• Clean and hygienic production areas.
  • Equipment and work areas with no gaps in which dust or debris could collect.
  • Proper ventilation and airflow.
  • Training procedures for staff.
  • Recording and documentation of where the input materials come from.
  • Unsafe Product Recall Plans.

First, ask for a so-called “gap audit” – an initial overview of gaps in manufacturing processes that need to be fixed before you receive GMP certification. Expect a few thousand dollars for the audit.

“You can get someone to tell you how far you are from declaring yourself GMP compliant. It’s a good first step, ”said Marielle Weintraub, president of the US Hemp Authority, a voluntary self-regulatory agency that certifies hemp extract products like CBD.

From there, the manufacturer has an idea of ​​how much to invest in order to meet GMP standards and ultimately apply for GMP certification. The final tab depends on how closely the facility is already tracking GMP.

“The cost can be very high,” said John Davis, chief technology officer for Entexs, which manufactures cannabis extraction equipment in Diamond Springs, Calif. “It’s one of those things that always seems to cost three times what you think.

“But it is wise of companies to do this. Every customer inquires about cGMP requirements or cGMP products. We’re just preparing for the time you need to meet these standards. “

Records, records, records

A large part of GMP compliance is not the cleanliness of facilities or equipment. GMP is also a set of written procedures for the facility that give employees (and one day government inspectors) a clear roadmap for making clean, hygienic products.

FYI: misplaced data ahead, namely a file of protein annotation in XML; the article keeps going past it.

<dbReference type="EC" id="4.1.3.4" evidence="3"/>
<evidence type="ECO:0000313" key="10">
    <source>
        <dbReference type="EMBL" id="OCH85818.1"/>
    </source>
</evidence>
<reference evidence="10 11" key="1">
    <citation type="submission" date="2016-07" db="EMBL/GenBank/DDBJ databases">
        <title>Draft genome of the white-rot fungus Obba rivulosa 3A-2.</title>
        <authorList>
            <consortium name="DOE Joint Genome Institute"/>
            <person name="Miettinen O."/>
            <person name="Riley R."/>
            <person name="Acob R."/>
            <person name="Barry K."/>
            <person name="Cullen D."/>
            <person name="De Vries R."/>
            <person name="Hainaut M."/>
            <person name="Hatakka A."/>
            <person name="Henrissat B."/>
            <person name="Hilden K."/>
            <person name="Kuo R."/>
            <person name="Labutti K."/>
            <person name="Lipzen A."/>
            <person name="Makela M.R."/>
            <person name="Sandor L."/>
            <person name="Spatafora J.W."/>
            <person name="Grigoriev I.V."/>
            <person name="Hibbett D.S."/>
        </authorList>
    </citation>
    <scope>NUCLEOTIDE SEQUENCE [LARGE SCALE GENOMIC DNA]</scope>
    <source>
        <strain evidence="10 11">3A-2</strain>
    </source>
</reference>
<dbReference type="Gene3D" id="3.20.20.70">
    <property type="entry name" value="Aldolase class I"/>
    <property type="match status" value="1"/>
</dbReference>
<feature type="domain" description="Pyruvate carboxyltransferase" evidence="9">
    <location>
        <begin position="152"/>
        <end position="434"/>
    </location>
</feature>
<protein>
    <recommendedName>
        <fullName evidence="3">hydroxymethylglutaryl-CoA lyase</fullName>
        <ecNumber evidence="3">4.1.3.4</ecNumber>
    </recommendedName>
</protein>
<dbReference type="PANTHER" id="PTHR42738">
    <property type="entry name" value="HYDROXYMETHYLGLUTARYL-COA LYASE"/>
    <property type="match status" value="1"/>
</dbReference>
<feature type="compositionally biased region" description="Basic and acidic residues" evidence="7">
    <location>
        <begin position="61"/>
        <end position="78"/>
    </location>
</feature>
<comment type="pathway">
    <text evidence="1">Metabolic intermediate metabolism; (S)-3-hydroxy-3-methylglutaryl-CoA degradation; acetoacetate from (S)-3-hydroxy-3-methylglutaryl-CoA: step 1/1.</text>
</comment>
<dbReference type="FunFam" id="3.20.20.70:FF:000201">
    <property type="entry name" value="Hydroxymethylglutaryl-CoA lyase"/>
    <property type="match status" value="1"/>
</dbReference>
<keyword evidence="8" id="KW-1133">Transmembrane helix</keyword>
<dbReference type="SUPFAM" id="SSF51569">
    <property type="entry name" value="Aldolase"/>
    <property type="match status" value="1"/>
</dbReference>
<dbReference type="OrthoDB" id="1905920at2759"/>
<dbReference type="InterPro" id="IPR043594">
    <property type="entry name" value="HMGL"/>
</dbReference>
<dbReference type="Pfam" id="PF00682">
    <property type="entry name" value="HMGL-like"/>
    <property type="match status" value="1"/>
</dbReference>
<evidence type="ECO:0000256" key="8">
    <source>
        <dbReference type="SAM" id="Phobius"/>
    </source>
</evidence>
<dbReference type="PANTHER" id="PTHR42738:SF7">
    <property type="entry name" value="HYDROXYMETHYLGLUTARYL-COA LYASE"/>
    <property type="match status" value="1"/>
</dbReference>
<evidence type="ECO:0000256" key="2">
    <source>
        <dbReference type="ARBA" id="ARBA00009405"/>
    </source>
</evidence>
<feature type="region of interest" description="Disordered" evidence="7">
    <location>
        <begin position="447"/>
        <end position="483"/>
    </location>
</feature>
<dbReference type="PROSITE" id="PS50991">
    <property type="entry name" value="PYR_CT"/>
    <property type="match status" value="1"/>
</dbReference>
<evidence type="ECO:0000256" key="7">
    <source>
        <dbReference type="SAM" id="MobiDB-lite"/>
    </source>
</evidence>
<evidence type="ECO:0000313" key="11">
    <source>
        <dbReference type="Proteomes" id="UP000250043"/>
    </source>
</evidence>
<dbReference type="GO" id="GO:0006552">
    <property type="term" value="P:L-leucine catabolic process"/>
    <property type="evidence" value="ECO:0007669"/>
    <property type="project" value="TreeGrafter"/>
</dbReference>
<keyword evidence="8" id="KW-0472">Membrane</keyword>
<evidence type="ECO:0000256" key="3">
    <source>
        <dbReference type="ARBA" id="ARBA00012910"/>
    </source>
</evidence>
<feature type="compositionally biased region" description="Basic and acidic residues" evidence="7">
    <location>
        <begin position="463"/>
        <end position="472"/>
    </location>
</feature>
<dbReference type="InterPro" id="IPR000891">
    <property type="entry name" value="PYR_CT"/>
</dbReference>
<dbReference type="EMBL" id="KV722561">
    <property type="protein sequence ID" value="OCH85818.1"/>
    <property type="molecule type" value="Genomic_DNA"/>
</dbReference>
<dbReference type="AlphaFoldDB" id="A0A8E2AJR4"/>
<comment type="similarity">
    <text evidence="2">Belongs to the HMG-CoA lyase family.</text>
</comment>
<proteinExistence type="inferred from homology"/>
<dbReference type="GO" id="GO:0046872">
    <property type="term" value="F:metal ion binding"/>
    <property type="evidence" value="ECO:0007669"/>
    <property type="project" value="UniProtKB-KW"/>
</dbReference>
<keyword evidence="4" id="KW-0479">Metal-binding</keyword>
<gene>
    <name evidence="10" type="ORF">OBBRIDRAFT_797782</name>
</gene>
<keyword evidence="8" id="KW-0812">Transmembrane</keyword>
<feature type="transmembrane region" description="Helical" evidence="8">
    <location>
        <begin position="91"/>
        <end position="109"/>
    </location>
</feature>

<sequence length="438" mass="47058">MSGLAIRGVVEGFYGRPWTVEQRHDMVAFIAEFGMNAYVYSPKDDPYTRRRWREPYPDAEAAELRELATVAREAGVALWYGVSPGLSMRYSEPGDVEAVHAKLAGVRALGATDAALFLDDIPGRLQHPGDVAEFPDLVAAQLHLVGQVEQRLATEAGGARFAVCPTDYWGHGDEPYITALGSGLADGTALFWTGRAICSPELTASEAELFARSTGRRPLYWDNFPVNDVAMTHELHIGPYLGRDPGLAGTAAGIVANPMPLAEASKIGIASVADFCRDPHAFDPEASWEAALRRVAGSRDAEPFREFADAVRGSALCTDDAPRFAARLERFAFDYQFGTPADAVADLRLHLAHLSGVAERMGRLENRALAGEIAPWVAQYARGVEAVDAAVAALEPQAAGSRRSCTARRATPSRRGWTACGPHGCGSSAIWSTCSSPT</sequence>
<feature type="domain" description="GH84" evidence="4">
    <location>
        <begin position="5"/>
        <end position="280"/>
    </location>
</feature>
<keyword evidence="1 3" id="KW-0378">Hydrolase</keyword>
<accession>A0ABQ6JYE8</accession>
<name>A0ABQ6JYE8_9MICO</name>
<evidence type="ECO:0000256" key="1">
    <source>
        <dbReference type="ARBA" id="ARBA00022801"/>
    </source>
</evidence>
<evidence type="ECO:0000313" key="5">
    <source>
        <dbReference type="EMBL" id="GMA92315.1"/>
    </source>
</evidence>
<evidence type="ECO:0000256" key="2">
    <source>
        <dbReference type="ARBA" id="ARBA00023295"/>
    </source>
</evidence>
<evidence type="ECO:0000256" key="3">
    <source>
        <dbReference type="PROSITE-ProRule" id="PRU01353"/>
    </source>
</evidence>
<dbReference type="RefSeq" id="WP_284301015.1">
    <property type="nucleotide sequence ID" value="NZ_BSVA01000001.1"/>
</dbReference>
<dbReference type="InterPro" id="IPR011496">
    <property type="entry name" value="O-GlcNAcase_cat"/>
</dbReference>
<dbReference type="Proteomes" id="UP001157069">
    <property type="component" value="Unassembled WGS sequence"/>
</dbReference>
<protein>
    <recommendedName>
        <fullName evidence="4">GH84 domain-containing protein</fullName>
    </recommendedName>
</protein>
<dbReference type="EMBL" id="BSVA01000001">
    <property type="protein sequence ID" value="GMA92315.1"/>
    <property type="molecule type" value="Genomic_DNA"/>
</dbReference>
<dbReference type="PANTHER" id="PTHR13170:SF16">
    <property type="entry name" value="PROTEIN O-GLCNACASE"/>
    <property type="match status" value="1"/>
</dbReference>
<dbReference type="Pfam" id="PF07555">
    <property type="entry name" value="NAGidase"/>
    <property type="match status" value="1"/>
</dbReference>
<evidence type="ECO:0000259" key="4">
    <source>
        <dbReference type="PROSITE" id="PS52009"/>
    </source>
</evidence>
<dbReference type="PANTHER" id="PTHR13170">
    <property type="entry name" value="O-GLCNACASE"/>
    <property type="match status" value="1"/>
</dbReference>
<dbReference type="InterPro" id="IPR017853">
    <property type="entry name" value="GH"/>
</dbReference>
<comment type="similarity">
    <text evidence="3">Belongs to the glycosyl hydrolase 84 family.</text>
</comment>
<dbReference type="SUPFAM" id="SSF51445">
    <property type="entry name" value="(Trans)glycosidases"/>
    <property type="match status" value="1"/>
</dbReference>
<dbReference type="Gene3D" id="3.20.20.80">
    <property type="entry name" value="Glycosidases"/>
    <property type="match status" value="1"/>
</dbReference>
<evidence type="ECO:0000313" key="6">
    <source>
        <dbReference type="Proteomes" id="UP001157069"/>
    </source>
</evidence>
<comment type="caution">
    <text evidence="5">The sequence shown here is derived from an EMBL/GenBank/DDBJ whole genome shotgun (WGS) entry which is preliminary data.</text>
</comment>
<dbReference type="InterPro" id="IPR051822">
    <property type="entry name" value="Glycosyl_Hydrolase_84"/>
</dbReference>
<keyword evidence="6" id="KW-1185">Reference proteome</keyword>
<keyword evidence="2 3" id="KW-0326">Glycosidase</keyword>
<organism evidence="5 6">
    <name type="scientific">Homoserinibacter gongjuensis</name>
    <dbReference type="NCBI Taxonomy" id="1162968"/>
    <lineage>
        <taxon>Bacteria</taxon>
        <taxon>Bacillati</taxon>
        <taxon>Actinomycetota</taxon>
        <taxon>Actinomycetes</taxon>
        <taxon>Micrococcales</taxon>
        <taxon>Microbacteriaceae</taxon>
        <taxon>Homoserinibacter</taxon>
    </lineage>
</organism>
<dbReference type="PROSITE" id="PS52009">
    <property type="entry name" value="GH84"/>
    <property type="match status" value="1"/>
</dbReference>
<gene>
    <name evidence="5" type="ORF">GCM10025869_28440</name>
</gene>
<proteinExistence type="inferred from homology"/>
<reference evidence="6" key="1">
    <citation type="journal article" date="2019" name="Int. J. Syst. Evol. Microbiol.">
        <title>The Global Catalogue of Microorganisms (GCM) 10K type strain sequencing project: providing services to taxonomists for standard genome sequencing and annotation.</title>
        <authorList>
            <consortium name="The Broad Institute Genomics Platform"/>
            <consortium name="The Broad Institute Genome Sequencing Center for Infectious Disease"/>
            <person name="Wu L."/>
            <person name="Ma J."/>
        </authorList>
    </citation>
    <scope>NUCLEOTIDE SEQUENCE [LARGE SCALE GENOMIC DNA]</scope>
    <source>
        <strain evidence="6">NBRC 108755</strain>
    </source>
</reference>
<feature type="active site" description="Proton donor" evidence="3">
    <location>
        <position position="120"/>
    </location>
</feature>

A GMP facility has protocols for accepting submissions. It includes detailed instructions on how to convert these inputs into a finished product.

GMP facilities keep records that allow the entire history of a batch to be tracked, as well as procedures for testing the final products to ensure that they are safe and unadulterated.

“GMP looks like a lot of paperwork that characterizes all processes,” said Samann. “That’s all the stuff that goes in people, right? You’re going to want a very specific plan to do this safely. “

And GMP compliance doesn’t stop as soon as the devices are in working order and all safety guidelines are in place.

A GMP facility also needs a specific quality assurance officer, often more than one. GMP consultants recommend two or more full-time employees who are tasked with monitoring GMP and maintaining the documentation.

“Future Proof”

GMP compliance is daunting for any craft manufacturer who makes products in smaller quantities. But it’s the cost of doing business in a legal, regulated industry.

Brian Anderson, architect and co-founder of Anderson Porter Design, which designs cannabis production facilities in Cambridge, Massachusetts, describes GMP compliance as “future proof”.

“Think of it this way: What does a batch recall cost you? What does the non-compliance cost you? If you spend millions on a plant construction and don’t have GMP certification, you will completely miss out on ever attracting or getting acquired. “

GMP investments could pay off sooner in an industry where many consumers are curious about how cannabis gets to market, Braddock said.

“How something was made, how it was grown, why it was made – this is something cannabis users are really interested in.”

Kristen Nichols can be contacted at [email protected].